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Reflecting on her media storm

INSIGHTFUL CHAT: Baroness Doreen Lawrence in conversation with BBC reporter Mark Daly

THE JOINT Royal Television Society (RTS) and BBC event ‘In Conversation With Baroness Doreen Lawrence: In The Eye Of a Media Storm’ was certainly an in depth discussion.

Held at the Radio Theatre at the BBC’s New Broadcasting House, the event saw Mrs Lawrence exploring what lessons TV and the media should learn from her family’s story.

The discussion was part of a series of events across the BBC called ‘Reflect and Represent’; exploring how diversity can be a powerful creative driver. The room was scattered with influential power players like Pat Younge (former BBC chief creative officer), Marcus Ryder (BBC Scotland), Ade Rawcliffe (Channel 4), Michelle Matherson (ITV) and new RTS chief executive Theresa Wise.

From the start, the chat, led by BBC reporter Mark Daly was enthralling, with Doreen discussing a host of issues relating to the death of her son Stephen, who was murdered in a racist attack in 1993.

Reflecting on the early inconsistencies of the police following Stephen’s murder, Doreen said: “If that original police officer hadn't lied, I wouldn't have been so angry to pursue justice and there may have never been an enquiry into my son's death.”

On the same day of this event, the BBC launched a new scheme with the Stephen Lawrence Trust to give 20 young black and minority ethnic (BAME) apprentices an opportunity into the media. Doreen had her reservations.

"It’s great but should've happened years ago,” she said. “My own question is, would there be any real progression routes for these 20 apprentices or would they be flung back out a few months down the line?’ I guess time will tell.”

There was one moment where I wanted to stand up and applaud as Doreen emphasised that all the diversity quota initiatives weren’t working, particularly when she glanced around the theatre at the camera crews and stated: “Look around us here today...your cameramen here at the BBC today are all white. This doesn't reflect our society make up fairly!”

Still, Doreen did say that whilst the media get bashed a lot that they still “played an important role in keeping the enquiry and our story alive. The corruption was deep in the Met [Metropolitan Police] at the time. I hate the attention and media as I'm a very private person but I do publicly what I do as I know I need to do it.”

Pat Younge asked whether she felt the world now was a safer place for her grandchildren.

"I question whether the world is a safer place for my grandchildren,” she said. “My granddaughter told another child that she wasn't pleased with: ‘It’s one of you who killed my uncle Stephen.’ That shocked me as we don't want our children growing up with an unjust, incorrect sense of the world around them. I had to sit her down explain that this was not how life was.”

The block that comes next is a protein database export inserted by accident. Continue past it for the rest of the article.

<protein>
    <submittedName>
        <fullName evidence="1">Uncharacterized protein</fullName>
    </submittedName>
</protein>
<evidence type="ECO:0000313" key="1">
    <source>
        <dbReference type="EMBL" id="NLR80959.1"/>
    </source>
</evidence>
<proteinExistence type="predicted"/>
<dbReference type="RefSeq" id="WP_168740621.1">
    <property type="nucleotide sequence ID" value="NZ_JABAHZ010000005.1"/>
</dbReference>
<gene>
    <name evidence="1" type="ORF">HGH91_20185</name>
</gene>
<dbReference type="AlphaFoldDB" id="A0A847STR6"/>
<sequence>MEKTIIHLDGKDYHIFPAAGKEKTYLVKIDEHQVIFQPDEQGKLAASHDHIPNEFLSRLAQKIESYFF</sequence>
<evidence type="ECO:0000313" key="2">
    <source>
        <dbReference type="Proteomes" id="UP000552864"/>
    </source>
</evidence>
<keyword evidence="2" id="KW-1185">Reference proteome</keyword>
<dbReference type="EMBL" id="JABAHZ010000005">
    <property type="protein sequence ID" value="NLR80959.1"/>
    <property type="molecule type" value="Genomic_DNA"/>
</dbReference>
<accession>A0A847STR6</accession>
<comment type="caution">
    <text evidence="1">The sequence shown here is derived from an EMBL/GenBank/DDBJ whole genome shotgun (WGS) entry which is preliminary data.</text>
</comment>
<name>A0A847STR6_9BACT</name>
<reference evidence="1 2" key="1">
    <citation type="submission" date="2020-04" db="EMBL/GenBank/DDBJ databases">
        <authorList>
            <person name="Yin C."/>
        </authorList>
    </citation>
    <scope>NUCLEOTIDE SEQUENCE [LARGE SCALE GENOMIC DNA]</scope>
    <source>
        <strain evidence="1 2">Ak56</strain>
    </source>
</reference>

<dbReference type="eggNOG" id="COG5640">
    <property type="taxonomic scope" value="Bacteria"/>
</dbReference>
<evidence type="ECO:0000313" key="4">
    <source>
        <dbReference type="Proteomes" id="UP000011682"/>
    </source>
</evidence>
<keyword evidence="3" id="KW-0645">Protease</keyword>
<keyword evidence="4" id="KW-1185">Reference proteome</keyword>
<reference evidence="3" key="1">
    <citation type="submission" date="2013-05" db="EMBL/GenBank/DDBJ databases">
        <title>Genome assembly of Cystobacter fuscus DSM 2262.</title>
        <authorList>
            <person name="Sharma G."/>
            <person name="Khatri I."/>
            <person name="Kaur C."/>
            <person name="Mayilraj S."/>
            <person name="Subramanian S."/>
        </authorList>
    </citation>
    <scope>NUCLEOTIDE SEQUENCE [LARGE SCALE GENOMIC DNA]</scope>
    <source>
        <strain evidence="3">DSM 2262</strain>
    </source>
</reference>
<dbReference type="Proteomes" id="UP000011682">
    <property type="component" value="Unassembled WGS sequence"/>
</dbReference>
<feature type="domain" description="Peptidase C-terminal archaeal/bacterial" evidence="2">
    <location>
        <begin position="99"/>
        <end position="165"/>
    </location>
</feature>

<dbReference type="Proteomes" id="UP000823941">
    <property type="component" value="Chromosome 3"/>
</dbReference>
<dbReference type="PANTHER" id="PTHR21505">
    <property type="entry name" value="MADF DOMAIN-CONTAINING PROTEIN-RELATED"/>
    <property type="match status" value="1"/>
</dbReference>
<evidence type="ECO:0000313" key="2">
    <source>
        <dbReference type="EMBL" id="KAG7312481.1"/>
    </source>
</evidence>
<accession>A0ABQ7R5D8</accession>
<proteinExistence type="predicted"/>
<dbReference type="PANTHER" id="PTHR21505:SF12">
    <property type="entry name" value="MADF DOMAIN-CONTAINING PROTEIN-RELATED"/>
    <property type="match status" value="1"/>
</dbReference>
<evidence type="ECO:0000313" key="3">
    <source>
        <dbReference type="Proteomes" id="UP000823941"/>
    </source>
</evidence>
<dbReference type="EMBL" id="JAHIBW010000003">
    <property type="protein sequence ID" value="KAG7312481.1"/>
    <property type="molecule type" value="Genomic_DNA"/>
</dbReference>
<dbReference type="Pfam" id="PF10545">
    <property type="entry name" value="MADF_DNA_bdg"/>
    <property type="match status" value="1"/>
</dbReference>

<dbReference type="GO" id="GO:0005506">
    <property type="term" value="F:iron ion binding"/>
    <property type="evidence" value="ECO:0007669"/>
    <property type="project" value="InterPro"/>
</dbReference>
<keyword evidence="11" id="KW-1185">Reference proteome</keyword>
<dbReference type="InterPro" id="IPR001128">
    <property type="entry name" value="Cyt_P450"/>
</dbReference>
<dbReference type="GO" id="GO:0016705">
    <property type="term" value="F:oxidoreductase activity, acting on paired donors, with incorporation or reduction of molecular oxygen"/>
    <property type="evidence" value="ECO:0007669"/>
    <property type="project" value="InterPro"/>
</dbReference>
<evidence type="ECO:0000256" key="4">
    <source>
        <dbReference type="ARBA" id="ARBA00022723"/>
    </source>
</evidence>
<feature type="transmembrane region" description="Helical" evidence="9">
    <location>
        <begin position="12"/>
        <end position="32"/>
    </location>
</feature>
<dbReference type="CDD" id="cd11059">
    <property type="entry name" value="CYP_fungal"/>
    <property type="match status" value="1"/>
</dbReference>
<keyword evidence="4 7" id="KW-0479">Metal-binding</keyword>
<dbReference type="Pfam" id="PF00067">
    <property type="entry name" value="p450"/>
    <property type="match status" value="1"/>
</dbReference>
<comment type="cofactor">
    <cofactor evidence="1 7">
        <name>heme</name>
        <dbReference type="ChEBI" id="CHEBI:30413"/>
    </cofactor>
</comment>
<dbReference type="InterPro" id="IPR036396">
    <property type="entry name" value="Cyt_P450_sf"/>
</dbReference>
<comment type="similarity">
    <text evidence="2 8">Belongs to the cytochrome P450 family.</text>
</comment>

After over two decades of campaigning, Doreen admitted: "I am tired but if there's a chance of seeing the rest of those men convicted [for my son’s death] I'd like to see it through. And as long as I still have breath, I will keep on fighting.”




FOUR YEARS ago I went to see a theatre show that incorporated hip-hop dance and music with amazing stage sets, graphics and lighting.

Blaze recently returned to the Peacock Theatre in London so I had to go and see it again, as I knew they would have updated the music and cast.

Using dancers from all across the globe who bring their own unique style and personality to the solo and unison choreography sets, it was a great night and I can’t recommend it more. If you get a chance to catch it across the UK on tour, make sure you do!

The dance sections are serious with scattered humour and the standard is high. I’m sure you’ll watch in awe and gasp in delight like the rest of the families and dance lovers who were there.




I RECENTLY attended the UK premiere of Pixar in Concert at the Royal Albert Hall.

The exciting show brings together ground-breaking animated films by children and adults alike, with the music that’s in them – and it’s all performed live.

From Toy Story to Brave, animation powerhouse Pixar has redefined the cinematic landscape over the past 19 years, creating gob-smacking movies. But amidst the visual wizardry, one aspect of the films that sometimes get overlooked is the music that punctuates all the animated action. No longer. The show brought those timeless scores to life, in an event that combined stunning footage from all Pixar films, which have all been written by just four composers.

With live accompaniment from not just any band, but the nearly 100 strong Royal Philharmonic Concert Orchestra, the show celebrated the music from films like Cars, Finding Nemo, Wall-E and Up. Excellent show.



POWER WOMAN: Gabrielle Union stars as Mary Jane

Have any of you caught the new BET series Being Mary Jane starring Gabrielle Union? I was hooked from the start!

Centering on the life of talk show host Mary Jane, the protagonist’s life is a parallel of so many of ours. But a few shows in I wasn't sure if I liked her choices, although I empathise with her situation.

Still, it’s a great series that has me totally hooked and is definitely for the new generation of media-world loving, sassy ladies!

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